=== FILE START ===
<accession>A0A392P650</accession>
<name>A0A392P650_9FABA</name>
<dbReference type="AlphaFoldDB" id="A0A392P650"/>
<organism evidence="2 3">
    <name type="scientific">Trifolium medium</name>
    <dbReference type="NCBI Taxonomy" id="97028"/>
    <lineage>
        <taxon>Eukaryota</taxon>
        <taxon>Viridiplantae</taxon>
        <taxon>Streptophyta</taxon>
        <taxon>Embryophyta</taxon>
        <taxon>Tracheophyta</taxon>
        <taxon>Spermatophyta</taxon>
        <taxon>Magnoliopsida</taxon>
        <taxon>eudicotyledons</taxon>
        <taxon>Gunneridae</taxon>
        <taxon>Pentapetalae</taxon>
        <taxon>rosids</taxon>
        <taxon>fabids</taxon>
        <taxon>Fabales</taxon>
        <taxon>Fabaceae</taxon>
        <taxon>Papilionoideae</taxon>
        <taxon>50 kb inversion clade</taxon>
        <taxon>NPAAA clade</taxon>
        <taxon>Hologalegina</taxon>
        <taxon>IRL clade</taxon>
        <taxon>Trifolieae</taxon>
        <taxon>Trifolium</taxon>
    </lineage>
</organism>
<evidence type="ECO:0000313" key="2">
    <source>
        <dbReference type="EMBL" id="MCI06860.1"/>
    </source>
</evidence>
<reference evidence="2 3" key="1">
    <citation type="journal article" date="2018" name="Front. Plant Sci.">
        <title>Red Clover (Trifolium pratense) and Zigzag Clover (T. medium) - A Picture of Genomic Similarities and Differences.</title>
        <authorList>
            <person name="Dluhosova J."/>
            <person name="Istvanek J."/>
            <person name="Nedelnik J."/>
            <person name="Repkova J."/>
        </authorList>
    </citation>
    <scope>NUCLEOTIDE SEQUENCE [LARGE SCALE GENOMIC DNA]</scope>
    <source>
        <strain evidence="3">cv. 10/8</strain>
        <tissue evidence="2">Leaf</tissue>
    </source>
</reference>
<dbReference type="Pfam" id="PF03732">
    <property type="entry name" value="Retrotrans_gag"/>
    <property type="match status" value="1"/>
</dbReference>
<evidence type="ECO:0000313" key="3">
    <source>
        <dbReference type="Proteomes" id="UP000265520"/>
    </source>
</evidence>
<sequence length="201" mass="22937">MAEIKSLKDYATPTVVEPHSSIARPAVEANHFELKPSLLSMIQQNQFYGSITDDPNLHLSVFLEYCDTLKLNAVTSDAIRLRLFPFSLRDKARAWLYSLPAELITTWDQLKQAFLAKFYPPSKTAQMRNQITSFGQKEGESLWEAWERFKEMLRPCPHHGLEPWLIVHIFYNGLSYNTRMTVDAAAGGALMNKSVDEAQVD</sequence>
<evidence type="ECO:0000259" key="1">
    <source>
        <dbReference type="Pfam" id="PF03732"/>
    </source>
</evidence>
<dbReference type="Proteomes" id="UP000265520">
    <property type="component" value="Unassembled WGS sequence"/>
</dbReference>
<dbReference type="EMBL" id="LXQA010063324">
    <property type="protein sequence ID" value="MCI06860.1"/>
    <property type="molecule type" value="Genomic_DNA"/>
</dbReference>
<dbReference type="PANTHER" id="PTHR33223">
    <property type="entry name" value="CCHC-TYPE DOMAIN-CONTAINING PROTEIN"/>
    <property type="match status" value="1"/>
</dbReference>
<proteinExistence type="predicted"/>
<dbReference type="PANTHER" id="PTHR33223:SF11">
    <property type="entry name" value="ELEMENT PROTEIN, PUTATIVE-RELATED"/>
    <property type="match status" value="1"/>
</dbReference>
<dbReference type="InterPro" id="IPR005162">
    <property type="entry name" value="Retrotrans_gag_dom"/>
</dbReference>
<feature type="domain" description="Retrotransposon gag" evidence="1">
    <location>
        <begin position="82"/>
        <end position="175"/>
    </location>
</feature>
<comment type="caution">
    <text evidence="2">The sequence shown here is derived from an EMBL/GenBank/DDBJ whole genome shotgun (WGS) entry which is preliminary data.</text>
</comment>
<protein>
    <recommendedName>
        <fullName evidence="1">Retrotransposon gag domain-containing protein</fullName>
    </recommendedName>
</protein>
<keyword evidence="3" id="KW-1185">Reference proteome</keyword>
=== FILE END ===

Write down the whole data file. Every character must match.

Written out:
<accession>A0A392P650</accession>
<name>A0A392P650_9FABA</name>
<dbReference type="AlphaFoldDB" id="A0A392P650"/>
<organism evidence="2 3">
    <name type="scientific">Trifolium medium</name>
    <dbReference type="NCBI Taxonomy" id="97028"/>
    <lineage>
        <taxon>Eukaryota</taxon>
        <taxon>Viridiplantae</taxon>
        <taxon>Streptophyta</taxon>
        <taxon>Embryophyta</taxon>
        <taxon>Tracheophyta</taxon>
        <taxon>Spermatophyta</taxon>
        <taxon>Magnoliopsida</taxon>
        <taxon>eudicotyledons</taxon>
        <taxon>Gunneridae</taxon>
        <taxon>Pentapetalae</taxon>
        <taxon>rosids</taxon>
        <taxon>fabids</taxon>
        <taxon>Fabales</taxon>
        <taxon>Fabaceae</taxon>
        <taxon>Papilionoideae</taxon>
        <taxon>50 kb inversion clade</taxon>
        <taxon>NPAAA clade</taxon>
        <taxon>Hologalegina</taxon>
        <taxon>IRL clade</taxon>
        <taxon>Trifolieae</taxon>
        <taxon>Trifolium</taxon>
    </lineage>
</organism>
<evidence type="ECO:0000313" key="2">
    <source>
        <dbReference type="EMBL" id="MCI06860.1"/>
    </source>
</evidence>
<reference evidence="2 3" key="1">
    <citation type="journal article" date="2018" name="Front. Plant Sci.">
        <title>Red Clover (Trifolium pratense) and Zigzag Clover (T. medium) - A Picture of Genomic Similarities and Differences.</title>
        <authorList>
            <person name="Dluhosova J."/>
            <person name="Istvanek J."/>
            <person name="Nedelnik J."/>
            <person name="Repkova J."/>
        </authorList>
    </citation>
    <scope>NUCLEOTIDE SEQUENCE [LARGE SCALE GENOMIC DNA]</scope>
    <source>
        <strain evidence="3">cv. 10/8</strain>
        <tissue evidence="2">Leaf</tissue>
    </source>
</reference>
<dbReference type="Pfam" id="PF03732">
    <property type="entry name" value="Retrotrans_gag"/>
    <property type="match status" value="1"/>
</dbReference>
<evidence type="ECO:0000313" key="3">
    <source>
        <dbReference type="Proteomes" id="UP000265520"/>
    </source>
</evidence>
<sequence length="201" mass="22937">MAEIKSLKDYATPTVVEPHSSIARPAVEANHFELKPSLLSMIQQNQFYGSITDDPNLHLSVFLEYCDTLKLNAVTSDAIRLRLFPFSLRDKARAWLYSLPAELITTWDQLKQAFLAKFYPPSKTAQMRNQITSFGQKEGESLWEAWERFKEMLRPCPHHGLEPWLIVHIFYNGLSYNTRMTVDAAAGGALMNKSVDEAQVD</sequence>
<evidence type="ECO:0000259" key="1">
    <source>
        <dbReference type="Pfam" id="PF03732"/>
    </source>
</evidence>
<dbReference type="Proteomes" id="UP000265520">
    <property type="component" value="Unassembled WGS sequence"/>
</dbReference>
<dbReference type="EMBL" id="LXQA010063324">
    <property type="protein sequence ID" value="MCI06860.1"/>
    <property type="molecule type" value="Genomic_DNA"/>
</dbReference>
<dbReference type="PANTHER" id="PTHR33223">
    <property type="entry name" value="CCHC-TYPE DOMAIN-CONTAINING PROTEIN"/>
    <property type="match status" value="1"/>
</dbReference>
<proteinExistence type="predicted"/>
<dbReference type="PANTHER" id="PTHR33223:SF11">
    <property type="entry name" value="ELEMENT PROTEIN, PUTATIVE-RELATED"/>
    <property type="match status" value="1"/>
</dbReference>
<dbReference type="InterPro" id="IPR005162">
    <property type="entry name" value="Retrotrans_gag_dom"/>
</dbReference>
<feature type="domain" description="Retrotransposon gag" evidence="1">
    <location>
        <begin position="82"/>
        <end position="175"/>
    </location>
</feature>
<comment type="caution">
    <text evidence="2">The sequence shown here is derived from an EMBL/GenBank/DDBJ whole genome shotgun (WGS) entry which is preliminary data.</text>
</comment>
<protein>
    <recommendedName>
        <fullName evidence="1">Retrotransposon gag domain-containing protein</fullName>
    </recommendedName>
</protein>
<keyword evidence="3" id="KW-1185">Reference proteome</keyword>